50th Anniversary

Academics at Prescott College

Photo By Ken Anderson

Concentration:
Outdoor Experiential Education

A hands-on curriculum for outdoor skills and experiential education methods

Concentration:
Outdoor Experiential Education

A hands-on curriculum for outdoor skills and experiential education methods

This option is for those who want to design hands-on curriculum and teach in the outdoors. It provides a background in educational theories and philosophies, and confers the technical, interpersonal, and group skills needed to be a competent field instructor. Exploring a breadth of technical outdoor skills and experiential education methodologies allows students to begin developing their own educational philosophies and teaching styles.  Students further refine their skills through teaching opportunities in both wilderness and classroom settings.  In addition, students prepare to work with people with diverse backgrounds and learning styles.

Academic Elements

Academic Elements

Orientation

Each fall and spring, new Prescott College students find themselves in “the classroom,” the breathtaking, sometimes raw, always diverse terrains and environments of the Southwest.  New Prescott students are introduced to the natural environment of the Southwest, learn about themselves and each other, and experience the educational philosophies of Prescott College during Orientation, thus beginning the journey of developing relationships with their new home, community, and academic career.

For most students, Orientation will mean a three-week Desert, Mountain and Canyon Expedition (aka Wilderness Orientation). Students, as a small community of engaged learners, will be backpacking throughout ecologically diverse locations in Arizona. Studying - Connecting - Growing.  Other students will participate in a Base Camp Orientation, or Community-Based Orientation.

Follow this link for detailed information on these Orientation options: Orientation Details 

First Year Experience

In their first semester, freshmen will enroll in courses addressing the concerns and challenges of being a college student.  First Year Students will choose from an array of immersive semester courses - like Water in the West, Art and Ecology, Foundations of Leadership, and Introduction to Psychology and Yoga - which continue to build community, forge relationships with faculty advisors, and develop academic inquiry.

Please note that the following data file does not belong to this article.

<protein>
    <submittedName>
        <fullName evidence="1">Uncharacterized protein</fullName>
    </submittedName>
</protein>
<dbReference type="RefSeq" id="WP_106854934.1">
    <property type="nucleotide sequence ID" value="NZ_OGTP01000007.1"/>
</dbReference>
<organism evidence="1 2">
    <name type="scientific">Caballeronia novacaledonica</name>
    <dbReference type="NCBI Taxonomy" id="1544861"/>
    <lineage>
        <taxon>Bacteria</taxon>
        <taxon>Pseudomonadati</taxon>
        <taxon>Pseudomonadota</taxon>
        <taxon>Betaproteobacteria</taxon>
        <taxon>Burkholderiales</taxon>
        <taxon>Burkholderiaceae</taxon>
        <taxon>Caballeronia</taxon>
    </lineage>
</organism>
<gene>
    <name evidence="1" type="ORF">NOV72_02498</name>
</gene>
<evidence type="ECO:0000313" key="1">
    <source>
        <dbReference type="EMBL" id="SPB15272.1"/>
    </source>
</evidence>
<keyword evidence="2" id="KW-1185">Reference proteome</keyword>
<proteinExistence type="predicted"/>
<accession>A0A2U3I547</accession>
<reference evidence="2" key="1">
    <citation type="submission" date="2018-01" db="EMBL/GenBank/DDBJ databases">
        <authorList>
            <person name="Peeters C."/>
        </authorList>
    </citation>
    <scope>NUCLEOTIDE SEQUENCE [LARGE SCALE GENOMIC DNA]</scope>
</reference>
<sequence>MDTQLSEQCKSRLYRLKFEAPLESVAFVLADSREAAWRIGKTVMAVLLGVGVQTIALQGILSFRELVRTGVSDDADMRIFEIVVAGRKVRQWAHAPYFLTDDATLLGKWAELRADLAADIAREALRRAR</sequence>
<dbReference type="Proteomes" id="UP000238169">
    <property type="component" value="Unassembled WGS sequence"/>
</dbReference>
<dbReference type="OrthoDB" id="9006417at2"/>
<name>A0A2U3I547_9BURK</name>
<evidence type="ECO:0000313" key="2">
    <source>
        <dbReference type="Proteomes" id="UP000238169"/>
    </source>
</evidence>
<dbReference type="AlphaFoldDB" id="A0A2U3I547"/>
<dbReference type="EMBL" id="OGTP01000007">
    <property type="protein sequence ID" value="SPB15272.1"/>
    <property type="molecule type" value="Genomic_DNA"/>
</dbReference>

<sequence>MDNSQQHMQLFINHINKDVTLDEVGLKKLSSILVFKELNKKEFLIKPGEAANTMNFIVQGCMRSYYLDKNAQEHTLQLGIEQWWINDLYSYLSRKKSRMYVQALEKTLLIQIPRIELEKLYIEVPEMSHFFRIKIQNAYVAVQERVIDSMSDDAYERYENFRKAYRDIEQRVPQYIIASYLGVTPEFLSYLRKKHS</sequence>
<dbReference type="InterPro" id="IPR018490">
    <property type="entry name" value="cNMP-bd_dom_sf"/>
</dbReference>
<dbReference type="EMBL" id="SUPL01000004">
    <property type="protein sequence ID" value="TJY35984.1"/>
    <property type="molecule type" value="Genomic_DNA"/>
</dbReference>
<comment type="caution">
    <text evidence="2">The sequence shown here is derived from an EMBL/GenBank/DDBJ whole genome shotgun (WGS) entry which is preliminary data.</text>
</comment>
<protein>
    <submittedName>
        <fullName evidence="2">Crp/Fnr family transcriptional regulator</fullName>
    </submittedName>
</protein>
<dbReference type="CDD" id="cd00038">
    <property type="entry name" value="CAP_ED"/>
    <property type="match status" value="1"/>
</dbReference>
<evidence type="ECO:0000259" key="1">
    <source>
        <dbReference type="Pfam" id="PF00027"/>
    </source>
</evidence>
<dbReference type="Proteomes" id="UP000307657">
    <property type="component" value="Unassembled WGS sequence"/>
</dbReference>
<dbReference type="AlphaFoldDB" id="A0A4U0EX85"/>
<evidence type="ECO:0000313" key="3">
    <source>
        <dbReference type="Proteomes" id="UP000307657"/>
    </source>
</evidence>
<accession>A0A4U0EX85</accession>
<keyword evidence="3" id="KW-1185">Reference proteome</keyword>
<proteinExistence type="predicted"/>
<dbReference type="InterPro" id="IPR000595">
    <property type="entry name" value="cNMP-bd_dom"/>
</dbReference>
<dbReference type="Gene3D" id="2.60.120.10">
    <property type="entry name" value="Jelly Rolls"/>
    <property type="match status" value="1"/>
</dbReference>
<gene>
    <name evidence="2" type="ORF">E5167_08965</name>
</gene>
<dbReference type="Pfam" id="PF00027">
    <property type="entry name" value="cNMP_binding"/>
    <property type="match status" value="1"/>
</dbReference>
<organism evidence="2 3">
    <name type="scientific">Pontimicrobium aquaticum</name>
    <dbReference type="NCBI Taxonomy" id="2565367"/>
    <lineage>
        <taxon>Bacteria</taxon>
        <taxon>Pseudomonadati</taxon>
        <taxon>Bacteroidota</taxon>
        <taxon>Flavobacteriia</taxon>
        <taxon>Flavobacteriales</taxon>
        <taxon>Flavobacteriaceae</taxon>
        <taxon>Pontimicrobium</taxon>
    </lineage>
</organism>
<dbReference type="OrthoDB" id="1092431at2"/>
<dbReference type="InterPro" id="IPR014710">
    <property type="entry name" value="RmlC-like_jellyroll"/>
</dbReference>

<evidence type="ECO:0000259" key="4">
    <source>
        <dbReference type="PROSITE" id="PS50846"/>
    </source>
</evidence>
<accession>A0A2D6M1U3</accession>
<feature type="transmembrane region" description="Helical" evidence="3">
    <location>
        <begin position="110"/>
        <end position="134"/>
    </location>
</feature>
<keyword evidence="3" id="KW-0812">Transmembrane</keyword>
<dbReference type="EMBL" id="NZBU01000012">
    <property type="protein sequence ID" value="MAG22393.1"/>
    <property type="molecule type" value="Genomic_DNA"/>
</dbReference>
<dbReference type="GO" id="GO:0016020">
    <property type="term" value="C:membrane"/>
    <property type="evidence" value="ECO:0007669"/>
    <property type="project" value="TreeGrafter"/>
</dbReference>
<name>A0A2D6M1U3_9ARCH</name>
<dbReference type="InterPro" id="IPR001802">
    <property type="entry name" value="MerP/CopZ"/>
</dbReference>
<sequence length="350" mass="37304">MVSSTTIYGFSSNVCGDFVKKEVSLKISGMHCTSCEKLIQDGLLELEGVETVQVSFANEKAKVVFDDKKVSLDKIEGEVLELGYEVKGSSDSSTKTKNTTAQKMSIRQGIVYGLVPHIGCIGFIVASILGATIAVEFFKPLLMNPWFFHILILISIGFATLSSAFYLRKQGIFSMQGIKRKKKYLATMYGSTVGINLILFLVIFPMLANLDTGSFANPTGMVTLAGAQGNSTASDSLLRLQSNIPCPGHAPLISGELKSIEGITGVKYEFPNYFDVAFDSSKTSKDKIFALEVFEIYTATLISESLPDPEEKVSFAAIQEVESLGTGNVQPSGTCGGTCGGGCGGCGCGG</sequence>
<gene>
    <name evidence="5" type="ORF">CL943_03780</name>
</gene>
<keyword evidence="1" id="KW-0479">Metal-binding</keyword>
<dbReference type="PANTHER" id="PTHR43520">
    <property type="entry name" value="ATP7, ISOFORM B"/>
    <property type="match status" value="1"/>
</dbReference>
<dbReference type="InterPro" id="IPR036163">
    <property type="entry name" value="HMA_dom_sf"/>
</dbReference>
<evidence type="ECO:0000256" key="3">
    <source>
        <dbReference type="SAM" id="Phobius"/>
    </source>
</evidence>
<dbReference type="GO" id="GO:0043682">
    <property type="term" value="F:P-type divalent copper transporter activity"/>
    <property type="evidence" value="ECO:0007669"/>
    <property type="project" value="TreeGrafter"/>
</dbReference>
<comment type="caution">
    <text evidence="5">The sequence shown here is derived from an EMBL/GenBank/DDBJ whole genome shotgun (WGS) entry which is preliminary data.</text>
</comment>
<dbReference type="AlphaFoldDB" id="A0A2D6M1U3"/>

In their first semester at Prescott College, transfer students participate in Crises of the 21st Century: Research Methods & Theories.   Students from environmental and social disciplines, the arts, and humanities will be introduced to theoretical and research approaches that foster ways of integrating their questions through class discussions and personal research.  Students enrolled in this course will be given individual support in creating a degree plan organizing courses they are transferring with into a pathway for graduation in their chosen fields.

Degree Plan

During the first semester of their junior year, students create a degree plan, with the assistance of their faculty adviser, which sketches the academic map of their journey.  It includes an overview of courses and credits earned; brief descriptions of competence, breadth, and liberal arts areas; lists of courses completed and those to be completed; a tentative Senior Project plan and description; and additional honors or experience that contribute to competence or breadth.  The Degree Plan is a living document that continues to evolve throughout the student's final three terms.

Senior Project

Prescott College requires every student, not just designated "honors" students, to design and carry out an ambitious Senior Project.  This Project functions as both a demonstration of competence and a culmination of the undergraduate experience.  It may take the form of an ambitious research project, a collection of original creative writing, a curriculum plan and implementation, a studio art exhibition, a performance, a case or field study, or a challenging internship.  Another way of thinking about the Senior Project is as a bridge between a student's undergraduate career and work after graduation. The Senior Project stands as a calling card that proclaims to graduate schools, prospective employers, and the world, "Look, this is what I'm capable of doing."

 

Life & Career Outcomes

Life & Career Outcomes
  • Adventure Program Administrator
  • Backcountry Ski Guide
  • Experiential Education Teacher
  • Graduate School
  • Mountain or Rock Climbing Guide
  • National Outdoor Leadership School Instructor/Administrator
  • Outdoor Program Administrator
  • Outward Bound Instructor/Administrator
  • Paddlesport Center Program Staff
  • Rock Climbing Instructor
  • School Based Adventure Coordinator
  • Ski Instructor
  • Wilderness Medicine Educator

Academic Resources

Academic Resources

River Studies and Leadership Certificate

The River Studies and Leadership Certificate is designed to offer undergraduate students—who have become inspired to join the next generation of river professionals—a foundation of knowledge, skills, and experience in river-based science, policy, conservation, education, and recreation.  Undergraduate students are awarded this certificate by the River Management Society after they have successfully completed a cogent package of river-focused coursework and a river-related professional project.

More Information

Tuition & Fees

Tuition & Fees

Resident Undergraduate Program Tuition and Fees